Thursday, January 3, 2013

Five Questions that Make the Doorman Want to Bite your Face

Contrary to my blog posts and tweets, I have a great deal of patience for stupidity. I don't mind it at all. In fact, I find it endearing. It's stupidity mixed with arrogance that boils my blood. Asking an obvious question doesn't make you an idiot, and I won't make a spectacle of it if you're nice about it. I do it all the time. We all do. Just as I sat down in a coffee shop to write this post, I asked the barista if they had bagels, only to have her point four inches to my right, to a mountain of fluffy doughy goodness. I laughed and apologized, and she joined, with her hooped nose ring rocking back and forth, repeatedly smacking her top lip.

If you come to me asking for help, you've put your faith in me with hopes that I'm going to assist accordingly without judgement or ridicule. Once you begin giving me a hard time, or doubting my knowledge, then, well, you're going to anger me, and become subject to one of my stories. I realize that this consequence has no affect on 99.999999% of the population, but it's fun to pretend that I'm taking some sort of literary vengeance on people who mistreat me.

Having said that, here are, in no particular order, five questions that make me want to grab you by the ears, and sink my teeth into your schnozz:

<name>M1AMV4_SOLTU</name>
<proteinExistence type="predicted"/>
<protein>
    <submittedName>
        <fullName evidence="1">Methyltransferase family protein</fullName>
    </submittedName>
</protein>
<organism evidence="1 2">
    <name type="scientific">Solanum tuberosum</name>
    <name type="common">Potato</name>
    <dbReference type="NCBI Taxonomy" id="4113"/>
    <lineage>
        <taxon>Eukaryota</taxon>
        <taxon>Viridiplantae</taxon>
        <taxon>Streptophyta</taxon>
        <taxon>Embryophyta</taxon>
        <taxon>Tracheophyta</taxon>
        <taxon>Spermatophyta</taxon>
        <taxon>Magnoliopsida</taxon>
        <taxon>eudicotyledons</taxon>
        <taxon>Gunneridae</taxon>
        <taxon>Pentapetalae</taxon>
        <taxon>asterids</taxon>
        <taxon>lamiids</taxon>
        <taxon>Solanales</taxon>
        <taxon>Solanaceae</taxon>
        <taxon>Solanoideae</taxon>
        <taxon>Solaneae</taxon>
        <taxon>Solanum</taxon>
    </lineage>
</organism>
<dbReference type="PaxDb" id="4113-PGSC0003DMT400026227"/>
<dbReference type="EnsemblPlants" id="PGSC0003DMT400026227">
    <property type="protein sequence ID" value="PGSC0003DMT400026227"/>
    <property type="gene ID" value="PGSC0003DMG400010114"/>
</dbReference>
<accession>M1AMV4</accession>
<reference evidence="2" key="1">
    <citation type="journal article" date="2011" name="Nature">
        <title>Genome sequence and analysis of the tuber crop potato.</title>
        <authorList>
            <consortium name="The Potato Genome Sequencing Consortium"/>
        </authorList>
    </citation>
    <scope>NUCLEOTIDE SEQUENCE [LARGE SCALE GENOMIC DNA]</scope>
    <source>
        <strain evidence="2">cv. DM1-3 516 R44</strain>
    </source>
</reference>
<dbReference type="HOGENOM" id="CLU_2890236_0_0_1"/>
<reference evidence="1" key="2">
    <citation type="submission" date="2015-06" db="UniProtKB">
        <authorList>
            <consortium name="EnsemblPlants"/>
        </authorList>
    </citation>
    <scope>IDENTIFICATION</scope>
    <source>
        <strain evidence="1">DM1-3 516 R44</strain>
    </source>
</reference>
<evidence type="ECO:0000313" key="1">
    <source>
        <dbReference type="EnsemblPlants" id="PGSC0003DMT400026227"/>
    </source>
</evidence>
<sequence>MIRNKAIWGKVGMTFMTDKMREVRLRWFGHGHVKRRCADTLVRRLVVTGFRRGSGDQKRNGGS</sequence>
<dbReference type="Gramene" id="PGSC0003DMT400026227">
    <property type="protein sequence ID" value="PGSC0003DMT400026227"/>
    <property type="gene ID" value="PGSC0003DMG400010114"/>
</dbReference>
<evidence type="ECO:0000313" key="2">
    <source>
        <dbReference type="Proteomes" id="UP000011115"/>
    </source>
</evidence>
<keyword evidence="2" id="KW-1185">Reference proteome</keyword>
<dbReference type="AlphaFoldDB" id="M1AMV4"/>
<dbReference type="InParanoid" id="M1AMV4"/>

1- "Is it raining?"

Anyone with eyes can see water falling from the sky. Even someone without eyes can smell the guy holding the door that smells like a wet Golden Retriever. Even someone without eyes and a nose can hear the sound of thick raindrops smacking the concrete. I don't understand what is so difficult about looking outside and identifying rain. There are many indicators- for one, there's the water falling from the sky. Secondly, there are puddles on the ground, with water falling from the sky and into them, creating a ripple effect that is easily visible to the eyes. For more advanced learners, you can look up to the street lights, and see water falling from the sky passing through the yellow glistening from the lamps.

2- "How much are rooms?"